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Trade surplus falls by 23 per cent in December

Ireland’s seasonally adjusted exports fell by €750m in December 2011, while imports rose to chip away at the trade balance.

Exports of pharmaceuticals were up by 11 per cent in the months of January through November, new CSO figures show.
Exports of pharmaceuticals were up by 11 per cent in the months of January through November, new CSO figures show.
Image: e-MagineArt.com via Flickr

THE VALUE of Irish exports fell by €749 million in December – causing Ireland’s trade surplus to plunge by 23 per cent.

Figures published this morning by the Central Statistics Office showed that the value of Irish exports for the month before last fell to €7,503 million – from €8,252 million in November.

Simultaneously, the value of imports rose by 8.4 per cent (€311 million) to over €4 billion for the first time in four months – meaning that the trade surplus, the excess of exports over imports, fell significantly.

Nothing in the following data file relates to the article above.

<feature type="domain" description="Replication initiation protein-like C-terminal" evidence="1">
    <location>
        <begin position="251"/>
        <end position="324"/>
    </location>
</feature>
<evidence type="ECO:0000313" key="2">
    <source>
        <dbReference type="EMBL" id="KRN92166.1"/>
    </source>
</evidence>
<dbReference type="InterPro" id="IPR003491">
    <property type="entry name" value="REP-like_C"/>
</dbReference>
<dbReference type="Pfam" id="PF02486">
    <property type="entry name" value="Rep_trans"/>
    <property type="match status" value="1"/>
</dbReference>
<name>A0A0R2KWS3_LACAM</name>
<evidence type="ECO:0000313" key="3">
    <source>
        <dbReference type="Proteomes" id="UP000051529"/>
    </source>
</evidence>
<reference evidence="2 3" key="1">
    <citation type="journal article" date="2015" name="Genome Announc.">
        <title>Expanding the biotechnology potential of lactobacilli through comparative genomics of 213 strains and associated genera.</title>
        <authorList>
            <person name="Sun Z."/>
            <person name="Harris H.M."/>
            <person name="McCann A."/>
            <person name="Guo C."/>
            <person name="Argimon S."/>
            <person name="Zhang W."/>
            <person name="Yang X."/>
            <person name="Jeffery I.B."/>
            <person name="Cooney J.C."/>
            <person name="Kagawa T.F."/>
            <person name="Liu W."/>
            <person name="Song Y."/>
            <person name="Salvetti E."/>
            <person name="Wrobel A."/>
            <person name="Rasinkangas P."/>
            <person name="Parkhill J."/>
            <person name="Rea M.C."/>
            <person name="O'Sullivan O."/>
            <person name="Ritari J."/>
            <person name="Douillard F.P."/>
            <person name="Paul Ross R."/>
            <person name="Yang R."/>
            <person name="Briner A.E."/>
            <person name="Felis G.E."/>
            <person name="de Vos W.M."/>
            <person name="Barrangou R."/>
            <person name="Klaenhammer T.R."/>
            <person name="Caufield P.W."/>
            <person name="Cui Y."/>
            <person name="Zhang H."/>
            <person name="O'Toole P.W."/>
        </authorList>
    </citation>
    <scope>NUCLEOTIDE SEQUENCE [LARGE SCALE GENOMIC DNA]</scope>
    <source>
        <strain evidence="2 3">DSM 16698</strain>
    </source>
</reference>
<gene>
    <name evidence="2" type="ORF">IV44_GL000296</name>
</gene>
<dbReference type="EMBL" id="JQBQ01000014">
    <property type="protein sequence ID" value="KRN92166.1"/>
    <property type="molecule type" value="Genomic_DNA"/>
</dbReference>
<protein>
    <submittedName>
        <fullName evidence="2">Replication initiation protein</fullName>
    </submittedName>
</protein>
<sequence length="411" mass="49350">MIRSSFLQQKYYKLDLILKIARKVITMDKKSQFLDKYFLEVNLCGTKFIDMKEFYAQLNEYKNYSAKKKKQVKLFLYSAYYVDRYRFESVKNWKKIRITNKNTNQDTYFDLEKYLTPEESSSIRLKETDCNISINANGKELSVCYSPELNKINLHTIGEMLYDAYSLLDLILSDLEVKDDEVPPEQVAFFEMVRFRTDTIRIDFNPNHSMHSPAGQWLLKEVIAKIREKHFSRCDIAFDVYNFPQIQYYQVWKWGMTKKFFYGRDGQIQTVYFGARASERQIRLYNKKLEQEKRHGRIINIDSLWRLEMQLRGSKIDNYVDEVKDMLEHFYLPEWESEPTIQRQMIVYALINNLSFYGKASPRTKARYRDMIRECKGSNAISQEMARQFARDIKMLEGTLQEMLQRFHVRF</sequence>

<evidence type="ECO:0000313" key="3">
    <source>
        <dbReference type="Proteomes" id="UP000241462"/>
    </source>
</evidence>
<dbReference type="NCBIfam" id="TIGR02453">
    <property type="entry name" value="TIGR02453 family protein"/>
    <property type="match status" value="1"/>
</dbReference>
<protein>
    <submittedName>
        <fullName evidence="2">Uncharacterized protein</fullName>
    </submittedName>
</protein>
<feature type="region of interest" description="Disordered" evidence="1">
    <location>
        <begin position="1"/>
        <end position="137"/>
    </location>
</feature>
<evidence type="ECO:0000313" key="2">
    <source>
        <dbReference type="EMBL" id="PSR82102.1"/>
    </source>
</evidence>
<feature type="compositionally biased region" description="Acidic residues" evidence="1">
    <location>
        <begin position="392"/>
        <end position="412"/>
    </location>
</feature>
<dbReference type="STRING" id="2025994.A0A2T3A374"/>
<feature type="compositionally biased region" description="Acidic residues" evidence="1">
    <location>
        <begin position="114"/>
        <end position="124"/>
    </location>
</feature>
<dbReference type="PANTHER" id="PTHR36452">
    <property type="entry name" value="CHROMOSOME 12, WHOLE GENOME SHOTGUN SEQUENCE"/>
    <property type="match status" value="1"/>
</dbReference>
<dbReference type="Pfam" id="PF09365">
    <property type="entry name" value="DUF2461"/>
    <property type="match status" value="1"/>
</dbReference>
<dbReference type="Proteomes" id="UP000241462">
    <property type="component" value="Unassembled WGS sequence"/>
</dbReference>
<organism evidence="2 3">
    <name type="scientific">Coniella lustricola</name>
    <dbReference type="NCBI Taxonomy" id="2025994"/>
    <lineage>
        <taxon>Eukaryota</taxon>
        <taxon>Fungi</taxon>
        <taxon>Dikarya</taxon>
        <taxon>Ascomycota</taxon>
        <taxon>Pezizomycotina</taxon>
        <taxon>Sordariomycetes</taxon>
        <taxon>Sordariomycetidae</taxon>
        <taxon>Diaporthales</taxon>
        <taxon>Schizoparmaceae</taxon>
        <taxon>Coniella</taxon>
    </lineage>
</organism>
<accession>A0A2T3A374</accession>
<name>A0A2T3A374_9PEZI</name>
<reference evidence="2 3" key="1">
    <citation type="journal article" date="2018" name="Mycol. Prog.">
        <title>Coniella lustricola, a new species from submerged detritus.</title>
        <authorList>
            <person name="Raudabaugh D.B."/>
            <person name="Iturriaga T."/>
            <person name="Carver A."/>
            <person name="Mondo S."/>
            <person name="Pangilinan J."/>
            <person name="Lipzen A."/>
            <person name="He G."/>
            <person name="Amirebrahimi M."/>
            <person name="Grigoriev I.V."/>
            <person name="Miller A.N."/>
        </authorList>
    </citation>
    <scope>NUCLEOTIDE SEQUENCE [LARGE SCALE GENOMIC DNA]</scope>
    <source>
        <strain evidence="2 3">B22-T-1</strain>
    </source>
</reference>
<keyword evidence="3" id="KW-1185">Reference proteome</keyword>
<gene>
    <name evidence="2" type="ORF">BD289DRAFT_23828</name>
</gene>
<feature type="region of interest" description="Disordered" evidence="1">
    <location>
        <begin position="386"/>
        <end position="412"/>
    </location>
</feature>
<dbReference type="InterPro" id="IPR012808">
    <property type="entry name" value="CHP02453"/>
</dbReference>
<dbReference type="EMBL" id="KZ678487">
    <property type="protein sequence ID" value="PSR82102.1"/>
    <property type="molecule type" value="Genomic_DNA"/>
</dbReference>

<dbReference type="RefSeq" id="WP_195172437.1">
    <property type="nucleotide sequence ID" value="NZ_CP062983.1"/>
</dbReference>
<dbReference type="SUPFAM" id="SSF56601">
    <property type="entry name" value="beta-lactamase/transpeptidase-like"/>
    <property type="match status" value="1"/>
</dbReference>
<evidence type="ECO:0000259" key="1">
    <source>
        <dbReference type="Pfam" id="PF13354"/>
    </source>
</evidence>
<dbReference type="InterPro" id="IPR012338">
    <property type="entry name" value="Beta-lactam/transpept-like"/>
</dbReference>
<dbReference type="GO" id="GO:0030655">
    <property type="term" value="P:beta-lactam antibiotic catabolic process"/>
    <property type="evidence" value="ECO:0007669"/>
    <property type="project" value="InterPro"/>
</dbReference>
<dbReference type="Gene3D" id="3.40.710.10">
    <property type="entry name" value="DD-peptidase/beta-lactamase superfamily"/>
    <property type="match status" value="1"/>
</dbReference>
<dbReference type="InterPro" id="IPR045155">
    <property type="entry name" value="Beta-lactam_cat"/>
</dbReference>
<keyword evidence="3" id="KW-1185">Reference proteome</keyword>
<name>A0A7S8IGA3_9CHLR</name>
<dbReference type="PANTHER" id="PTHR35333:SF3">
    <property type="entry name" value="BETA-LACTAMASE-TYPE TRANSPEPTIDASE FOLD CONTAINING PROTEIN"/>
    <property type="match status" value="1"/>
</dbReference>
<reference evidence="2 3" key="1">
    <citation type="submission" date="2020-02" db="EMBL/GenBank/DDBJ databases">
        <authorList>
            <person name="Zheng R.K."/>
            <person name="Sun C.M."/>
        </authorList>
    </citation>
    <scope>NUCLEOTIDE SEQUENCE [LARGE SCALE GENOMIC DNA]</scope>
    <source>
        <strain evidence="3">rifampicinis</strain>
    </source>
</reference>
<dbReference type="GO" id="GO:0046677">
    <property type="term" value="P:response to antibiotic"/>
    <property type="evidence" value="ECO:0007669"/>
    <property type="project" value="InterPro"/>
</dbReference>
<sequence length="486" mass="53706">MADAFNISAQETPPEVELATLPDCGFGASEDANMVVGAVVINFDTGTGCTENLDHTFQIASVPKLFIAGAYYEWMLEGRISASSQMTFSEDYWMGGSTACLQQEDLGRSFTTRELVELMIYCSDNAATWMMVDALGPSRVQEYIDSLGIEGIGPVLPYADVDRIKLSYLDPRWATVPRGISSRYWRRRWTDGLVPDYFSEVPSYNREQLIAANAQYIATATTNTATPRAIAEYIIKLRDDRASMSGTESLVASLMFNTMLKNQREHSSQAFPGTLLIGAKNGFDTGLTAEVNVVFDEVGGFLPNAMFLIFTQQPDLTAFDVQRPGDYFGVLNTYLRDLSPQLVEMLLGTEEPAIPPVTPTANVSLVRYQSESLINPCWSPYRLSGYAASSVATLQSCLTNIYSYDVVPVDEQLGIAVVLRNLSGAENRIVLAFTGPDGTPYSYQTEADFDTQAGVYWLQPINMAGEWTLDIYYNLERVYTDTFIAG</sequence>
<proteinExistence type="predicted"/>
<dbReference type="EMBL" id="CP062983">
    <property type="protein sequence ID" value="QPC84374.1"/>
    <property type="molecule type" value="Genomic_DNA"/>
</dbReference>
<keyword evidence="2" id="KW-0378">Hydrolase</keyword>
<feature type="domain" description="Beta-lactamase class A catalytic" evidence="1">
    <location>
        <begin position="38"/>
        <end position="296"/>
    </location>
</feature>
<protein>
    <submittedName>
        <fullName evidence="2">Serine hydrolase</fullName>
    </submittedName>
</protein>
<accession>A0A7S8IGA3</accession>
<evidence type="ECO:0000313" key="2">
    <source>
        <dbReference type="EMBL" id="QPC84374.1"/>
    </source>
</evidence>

That figure stood at €3,484 million for December – down by over a billion euro from €4,544 million in November.

The figures will come as a blow to Ireland’s efforts at finding an export-led economic recovery – particularly as forecasts expect spending power in Europe to decline in the coming year.

The surge in imports was not unprecedented – a similar spike was recorded in December 2010, indicating that the Christmas shopping season and the onset of the winter sales means a larger volume of foreign goods being sold in Ireland.

The drop in exports, however, is a worry – particularly when exports had actually grown by €261 million in December 2010 when compared to November of that year.

Figures for January to November inclusive showed that exports of medical and pharmaceutical products had increased by 11 per cent compared to the same period of 2010, while dairy exports were up by 26 per cent and meat exports by 15 per cent.

The exports of computer equipment was down by 11 per cent, or €446 million, however.

Ireland’s main export markets in the first 11 months were to the USA (23 per cent), Belgium (15 per cent) and Great Britain (14 per cent). Trade with the USA was up by over €1.1 billion in that period, while trade with both Britain and France was up by €480m each.

About the author:

Gavan Reilly

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